Floating point operations on modern computers are notoriously difficult to replicate because the fundamental arithmetic operations, right down to the IEEE 754 encoding level, are not fully specified. The primary problem is that the precision of operations varies across different hardware platforms and software implementations.
Stan is designed to allow full reproducibility. However, this is only possible up to the external constraints imposed by floating point arithmetic.
Stan results will only be exactly reproducible if all of the following components are identical:
- Stan version
- Stan interface (RStan, PyStan, CmdStan) and version, plus version of interface language (R, Python, shell)
- versions of included libraries (Boost and Eigen)
- operating system version
- computer hardware including CPU, motherboard and memory
- C++ compiler, including version, compiler flags, and linked libraries
- same configuration of call to Stan, including random seed, chain ID, initialization and data
It doesn’t matter if you use a stable release version of Stan or the version with a particular Git hash tag. The same goes for all of the interfaces, compilers, and so on. The point is that if any of these moving parts changes in some way, floating point results may change.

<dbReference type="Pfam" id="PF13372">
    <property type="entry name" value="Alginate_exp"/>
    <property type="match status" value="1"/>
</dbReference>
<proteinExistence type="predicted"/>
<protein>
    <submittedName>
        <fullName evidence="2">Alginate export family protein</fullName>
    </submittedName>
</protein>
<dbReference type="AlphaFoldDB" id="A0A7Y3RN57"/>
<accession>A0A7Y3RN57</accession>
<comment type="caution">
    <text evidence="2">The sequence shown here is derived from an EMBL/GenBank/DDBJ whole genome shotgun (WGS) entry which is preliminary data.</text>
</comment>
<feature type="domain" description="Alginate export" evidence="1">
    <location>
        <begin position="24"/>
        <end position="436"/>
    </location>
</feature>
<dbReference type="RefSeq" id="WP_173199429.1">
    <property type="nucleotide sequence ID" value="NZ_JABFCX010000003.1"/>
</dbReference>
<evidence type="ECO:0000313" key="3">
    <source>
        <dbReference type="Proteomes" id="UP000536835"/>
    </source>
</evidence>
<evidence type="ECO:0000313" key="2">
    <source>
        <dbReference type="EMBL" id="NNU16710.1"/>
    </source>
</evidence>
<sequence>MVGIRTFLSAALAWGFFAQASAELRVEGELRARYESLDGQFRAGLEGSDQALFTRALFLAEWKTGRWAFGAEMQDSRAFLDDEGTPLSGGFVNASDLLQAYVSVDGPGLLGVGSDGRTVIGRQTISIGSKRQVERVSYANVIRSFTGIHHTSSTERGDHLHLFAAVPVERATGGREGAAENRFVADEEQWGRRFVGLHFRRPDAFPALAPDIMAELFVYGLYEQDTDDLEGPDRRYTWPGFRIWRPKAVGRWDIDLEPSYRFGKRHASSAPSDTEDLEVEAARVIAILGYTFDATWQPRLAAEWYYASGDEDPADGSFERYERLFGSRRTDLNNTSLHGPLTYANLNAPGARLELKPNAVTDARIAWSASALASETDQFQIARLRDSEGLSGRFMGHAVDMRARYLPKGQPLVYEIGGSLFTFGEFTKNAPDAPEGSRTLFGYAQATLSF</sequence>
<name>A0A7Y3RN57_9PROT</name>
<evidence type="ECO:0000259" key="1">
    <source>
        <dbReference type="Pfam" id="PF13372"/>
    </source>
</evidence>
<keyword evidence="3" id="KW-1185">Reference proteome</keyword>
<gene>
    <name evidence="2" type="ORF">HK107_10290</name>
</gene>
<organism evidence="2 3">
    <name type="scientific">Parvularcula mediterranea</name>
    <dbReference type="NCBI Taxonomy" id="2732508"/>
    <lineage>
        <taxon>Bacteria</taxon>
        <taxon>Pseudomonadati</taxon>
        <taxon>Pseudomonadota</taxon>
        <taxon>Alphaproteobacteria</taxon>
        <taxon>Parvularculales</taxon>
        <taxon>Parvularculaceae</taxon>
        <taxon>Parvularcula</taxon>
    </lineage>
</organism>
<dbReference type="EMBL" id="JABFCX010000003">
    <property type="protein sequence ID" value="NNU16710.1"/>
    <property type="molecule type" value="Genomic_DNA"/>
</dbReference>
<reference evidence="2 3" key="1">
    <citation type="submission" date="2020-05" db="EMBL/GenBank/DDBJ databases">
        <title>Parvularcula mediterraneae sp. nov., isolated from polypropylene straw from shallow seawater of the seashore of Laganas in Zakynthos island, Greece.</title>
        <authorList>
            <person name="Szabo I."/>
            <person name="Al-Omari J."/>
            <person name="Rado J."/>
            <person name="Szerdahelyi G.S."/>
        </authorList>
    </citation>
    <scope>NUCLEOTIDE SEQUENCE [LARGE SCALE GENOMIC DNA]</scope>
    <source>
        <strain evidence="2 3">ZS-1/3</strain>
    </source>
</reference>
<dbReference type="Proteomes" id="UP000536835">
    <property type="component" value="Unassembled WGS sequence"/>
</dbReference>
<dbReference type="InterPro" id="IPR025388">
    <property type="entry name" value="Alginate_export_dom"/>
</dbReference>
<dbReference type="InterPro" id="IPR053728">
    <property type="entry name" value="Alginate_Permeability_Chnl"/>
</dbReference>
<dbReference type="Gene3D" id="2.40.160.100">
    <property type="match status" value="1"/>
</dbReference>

Concretely, if you compile a single Stan program using the same
CmdStan code base, but changed the optimization flag (
-O0), the two programs may not return the identical stream of
results. Thus it is very hard to guarantee reproducibility on
externally managed hardware, like in a cluster or even a desktop
managed by an IT department or with automatic updates turned on.
If, however, you compiled a Stan program today using one set of flags, took the computer away from the internet and didn’t allow it to update anything, then came back in a decade and recompiled the Stan program in the same way, you should get the same results.
The data needs to be the same down to the bit level. For example, if you are running in RStan, Rcpp handles the conversion between R’s floating point numbers and C++ doubles. If Rcpp changes the conversion process or use different types, the results are not guaranteed to be the same down to the bit level.
The compiler and compiler settings can also be an issue. There is a nice discussion of the issues and how to control reproducibility in Intel’s proprietary compiler by Corden and Kreitzer (2014).
Corden, Martyn J., and David Kreitzer. 2014. “Consistency of Floating-Point Results Using the Intel Compiler or Why Doesn’t My Application Always Give the Same Answer?” Intel Corporation. https://software.intel.com/en-us/articles/consistency-of-floating-point-results-using-the-intel-compiler.